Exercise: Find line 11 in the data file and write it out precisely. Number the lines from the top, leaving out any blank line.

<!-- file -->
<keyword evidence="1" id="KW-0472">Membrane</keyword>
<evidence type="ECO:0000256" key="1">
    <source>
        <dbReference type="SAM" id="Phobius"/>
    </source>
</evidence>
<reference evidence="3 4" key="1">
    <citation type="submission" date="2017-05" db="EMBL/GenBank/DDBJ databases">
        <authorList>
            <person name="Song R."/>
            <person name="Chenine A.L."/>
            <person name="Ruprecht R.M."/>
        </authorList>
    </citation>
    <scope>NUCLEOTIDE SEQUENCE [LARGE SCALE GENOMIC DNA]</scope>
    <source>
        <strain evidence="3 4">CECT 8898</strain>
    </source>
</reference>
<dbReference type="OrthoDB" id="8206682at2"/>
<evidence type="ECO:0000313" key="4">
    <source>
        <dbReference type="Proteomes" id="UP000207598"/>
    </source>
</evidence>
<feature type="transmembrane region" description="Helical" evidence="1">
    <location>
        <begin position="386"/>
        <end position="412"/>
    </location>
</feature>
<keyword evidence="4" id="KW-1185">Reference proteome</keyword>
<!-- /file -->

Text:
            <person name="Chenine A.L."/>